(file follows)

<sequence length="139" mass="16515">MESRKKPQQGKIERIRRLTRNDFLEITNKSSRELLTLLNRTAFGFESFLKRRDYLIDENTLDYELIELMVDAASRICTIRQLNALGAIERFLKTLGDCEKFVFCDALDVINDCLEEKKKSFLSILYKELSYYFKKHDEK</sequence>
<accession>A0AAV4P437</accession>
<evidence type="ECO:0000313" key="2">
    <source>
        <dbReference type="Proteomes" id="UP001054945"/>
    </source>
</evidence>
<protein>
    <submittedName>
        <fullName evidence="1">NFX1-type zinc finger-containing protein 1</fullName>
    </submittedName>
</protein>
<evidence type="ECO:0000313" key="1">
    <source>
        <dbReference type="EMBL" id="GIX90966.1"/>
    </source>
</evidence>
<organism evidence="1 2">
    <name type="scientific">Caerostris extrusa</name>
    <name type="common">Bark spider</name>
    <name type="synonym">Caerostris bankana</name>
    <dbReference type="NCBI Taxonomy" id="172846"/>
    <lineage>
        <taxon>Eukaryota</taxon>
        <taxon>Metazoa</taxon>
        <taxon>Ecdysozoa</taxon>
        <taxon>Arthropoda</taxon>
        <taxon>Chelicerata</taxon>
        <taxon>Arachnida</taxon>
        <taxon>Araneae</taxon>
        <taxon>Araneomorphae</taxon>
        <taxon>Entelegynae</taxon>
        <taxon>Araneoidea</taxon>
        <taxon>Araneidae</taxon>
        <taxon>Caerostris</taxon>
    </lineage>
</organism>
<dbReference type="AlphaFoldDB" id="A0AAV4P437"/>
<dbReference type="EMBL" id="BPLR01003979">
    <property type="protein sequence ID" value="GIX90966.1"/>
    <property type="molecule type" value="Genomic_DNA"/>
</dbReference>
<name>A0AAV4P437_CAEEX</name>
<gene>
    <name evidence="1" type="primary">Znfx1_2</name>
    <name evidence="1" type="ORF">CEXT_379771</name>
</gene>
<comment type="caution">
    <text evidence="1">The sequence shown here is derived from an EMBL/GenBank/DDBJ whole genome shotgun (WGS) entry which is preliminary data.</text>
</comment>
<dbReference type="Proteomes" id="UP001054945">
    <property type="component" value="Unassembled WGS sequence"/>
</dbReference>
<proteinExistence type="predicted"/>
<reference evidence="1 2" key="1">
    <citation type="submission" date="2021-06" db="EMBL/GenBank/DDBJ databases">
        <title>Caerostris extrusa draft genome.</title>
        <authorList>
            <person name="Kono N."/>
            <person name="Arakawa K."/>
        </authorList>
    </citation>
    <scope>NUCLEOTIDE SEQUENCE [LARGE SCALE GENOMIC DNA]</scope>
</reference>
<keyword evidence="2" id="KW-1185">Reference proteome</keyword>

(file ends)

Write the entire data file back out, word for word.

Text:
<sequence length="139" mass="16515">MESRKKPQQGKIERIRRLTRNDFLEITNKSSRELLTLLNRTAFGFESFLKRRDYLIDENTLDYELIELMVDAASRICTIRQLNALGAIERFLKTLGDCEKFVFCDALDVINDCLEEKKKSFLSILYKELSYYFKKHDEK</sequence>
<accession>A0AAV4P437</accession>
<evidence type="ECO:0000313" key="2">
    <source>
        <dbReference type="Proteomes" id="UP001054945"/>
    </source>
</evidence>
<protein>
    <submittedName>
        <fullName evidence="1">NFX1-type zinc finger-containing protein 1</fullName>
    </submittedName>
</protein>
<evidence type="ECO:0000313" key="1">
    <source>
        <dbReference type="EMBL" id="GIX90966.1"/>
    </source>
</evidence>
<organism evidence="1 2">
    <name type="scientific">Caerostris extrusa</name>
    <name type="common">Bark spider</name>
    <name type="synonym">Caerostris bankana</name>
    <dbReference type="NCBI Taxonomy" id="172846"/>
    <lineage>
        <taxon>Eukaryota</taxon>
        <taxon>Metazoa</taxon>
        <taxon>Ecdysozoa</taxon>
        <taxon>Arthropoda</taxon>
        <taxon>Chelicerata</taxon>
        <taxon>Arachnida</taxon>
        <taxon>Araneae</taxon>
        <taxon>Araneomorphae</taxon>
        <taxon>Entelegynae</taxon>
        <taxon>Araneoidea</taxon>
        <taxon>Araneidae</taxon>
        <taxon>Caerostris</taxon>
    </lineage>
</organism>
<dbReference type="AlphaFoldDB" id="A0AAV4P437"/>
<dbReference type="EMBL" id="BPLR01003979">
    <property type="protein sequence ID" value="GIX90966.1"/>
    <property type="molecule type" value="Genomic_DNA"/>
</dbReference>
<name>A0AAV4P437_CAEEX</name>
<gene>
    <name evidence="1" type="primary">Znfx1_2</name>
    <name evidence="1" type="ORF">CEXT_379771</name>
</gene>
<comment type="caution">
    <text evidence="1">The sequence shown here is derived from an EMBL/GenBank/DDBJ whole genome shotgun (WGS) entry which is preliminary data.</text>
</comment>
<dbReference type="Proteomes" id="UP001054945">
    <property type="component" value="Unassembled WGS sequence"/>
</dbReference>
<proteinExistence type="predicted"/>
<reference evidence="1 2" key="1">
    <citation type="submission" date="2021-06" db="EMBL/GenBank/DDBJ databases">
        <title>Caerostris extrusa draft genome.</title>
        <authorList>
            <person name="Kono N."/>
            <person name="Arakawa K."/>
        </authorList>
    </citation>
    <scope>NUCLEOTIDE SEQUENCE [LARGE SCALE GENOMIC DNA]</scope>
</reference>
<keyword evidence="2" id="KW-1185">Reference proteome</keyword>